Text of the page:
UNCONTROLLED WHEN PRINTED
Quick Chart
Introduction
  • Occurs after an injury to the spinal cord. Sympathetic outflow is disrupted resulting in unopposed vagal tone.

Read the complete article; Shock in the Medical Library >  Pathophysiology.

Clinical Presentation
  • Decreased mental status
  • Symptomatic hypotension
  • Bradycardia (dependant on level of injury)
  • Skin: warm & dry
Exclusion Criteria
Exclusion Criteria
Risk Assessment
  • Respiratory depression
  • Hypothermia
  • Neurogenic shock is usually self-limiting, caused by dilation of the vascular bed. 
  • Little is needed for neurogenic shock as they are usually well perfused.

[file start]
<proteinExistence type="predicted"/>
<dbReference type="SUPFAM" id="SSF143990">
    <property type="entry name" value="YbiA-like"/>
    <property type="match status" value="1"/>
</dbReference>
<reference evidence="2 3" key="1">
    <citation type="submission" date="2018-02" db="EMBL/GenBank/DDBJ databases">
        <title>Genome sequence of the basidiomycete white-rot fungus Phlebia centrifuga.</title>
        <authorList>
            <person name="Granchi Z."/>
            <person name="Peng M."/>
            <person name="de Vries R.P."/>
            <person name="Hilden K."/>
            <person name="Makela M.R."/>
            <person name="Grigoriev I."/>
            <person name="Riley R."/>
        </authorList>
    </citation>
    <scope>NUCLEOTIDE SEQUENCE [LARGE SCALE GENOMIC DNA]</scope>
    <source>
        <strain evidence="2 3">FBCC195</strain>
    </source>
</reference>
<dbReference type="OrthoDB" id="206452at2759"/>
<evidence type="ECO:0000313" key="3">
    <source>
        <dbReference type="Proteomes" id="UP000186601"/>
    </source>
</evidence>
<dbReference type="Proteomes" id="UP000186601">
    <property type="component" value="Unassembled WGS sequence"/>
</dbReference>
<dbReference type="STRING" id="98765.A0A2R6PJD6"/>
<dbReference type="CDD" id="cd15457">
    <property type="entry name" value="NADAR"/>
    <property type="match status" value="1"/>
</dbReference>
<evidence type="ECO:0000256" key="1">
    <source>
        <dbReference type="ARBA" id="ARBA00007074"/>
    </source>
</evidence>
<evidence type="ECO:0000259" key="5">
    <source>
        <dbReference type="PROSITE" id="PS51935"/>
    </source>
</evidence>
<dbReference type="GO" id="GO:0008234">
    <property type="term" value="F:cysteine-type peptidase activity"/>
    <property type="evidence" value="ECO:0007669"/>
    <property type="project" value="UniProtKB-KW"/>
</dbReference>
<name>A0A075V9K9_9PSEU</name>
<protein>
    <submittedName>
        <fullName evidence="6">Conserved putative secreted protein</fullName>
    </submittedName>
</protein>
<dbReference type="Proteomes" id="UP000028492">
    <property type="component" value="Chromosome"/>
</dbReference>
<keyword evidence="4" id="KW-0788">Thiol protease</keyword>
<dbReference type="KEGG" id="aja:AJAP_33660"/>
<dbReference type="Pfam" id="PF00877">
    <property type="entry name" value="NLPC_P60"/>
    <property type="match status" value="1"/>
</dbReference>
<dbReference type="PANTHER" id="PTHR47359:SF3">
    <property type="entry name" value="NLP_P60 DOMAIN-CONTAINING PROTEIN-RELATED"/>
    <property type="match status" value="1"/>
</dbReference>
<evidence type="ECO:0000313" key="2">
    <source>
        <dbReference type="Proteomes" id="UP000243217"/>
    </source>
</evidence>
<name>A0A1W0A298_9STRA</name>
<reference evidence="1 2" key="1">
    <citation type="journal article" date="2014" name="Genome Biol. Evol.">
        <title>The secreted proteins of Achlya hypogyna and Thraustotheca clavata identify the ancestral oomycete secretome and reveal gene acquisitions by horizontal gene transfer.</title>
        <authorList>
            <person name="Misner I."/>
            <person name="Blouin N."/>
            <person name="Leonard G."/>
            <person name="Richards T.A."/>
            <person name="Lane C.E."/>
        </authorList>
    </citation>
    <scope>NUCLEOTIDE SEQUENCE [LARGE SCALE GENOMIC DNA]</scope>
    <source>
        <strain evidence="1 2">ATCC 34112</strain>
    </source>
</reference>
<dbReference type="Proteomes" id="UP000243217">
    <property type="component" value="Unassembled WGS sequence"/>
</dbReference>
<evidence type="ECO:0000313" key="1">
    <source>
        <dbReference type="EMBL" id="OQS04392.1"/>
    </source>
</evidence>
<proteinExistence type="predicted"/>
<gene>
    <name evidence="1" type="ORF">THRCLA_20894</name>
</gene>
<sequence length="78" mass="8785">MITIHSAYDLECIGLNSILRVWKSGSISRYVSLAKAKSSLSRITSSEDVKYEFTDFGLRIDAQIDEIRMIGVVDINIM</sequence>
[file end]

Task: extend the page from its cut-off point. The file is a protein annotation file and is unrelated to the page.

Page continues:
• Beware of fluid overload
  • Neurogenic shock must be differentiated from "spinal" shock. Spinal shock is defined as temporary loss of spinal reflex activity occurring below a total or near-total spinal cord injury.
Management
Primary Care
Intermediate Care (EMT / Level 2)
  • Apply cardiac monitor if trained and authorised
  • Apply spinal precautions as per CPG if indicated
  • Monitor patient persistently, recording full observations every 10 minutes (or 5 minutes if time critical)
  • Transport Priority 1 if patient time critical, pre-notifying receiving facility
Advanced Care (AP)
Critical & Extended Care (CCP, PSO)
  • As per Advanced Care (AP) guidelines
Additional Information
  • Clinical deterioration
  • Hemodynamic instability
  • Dysrhythmias
  • Cardiac Arrest

References
References
Key Terms & Links
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Responsible Manager
Head of Clinical Services

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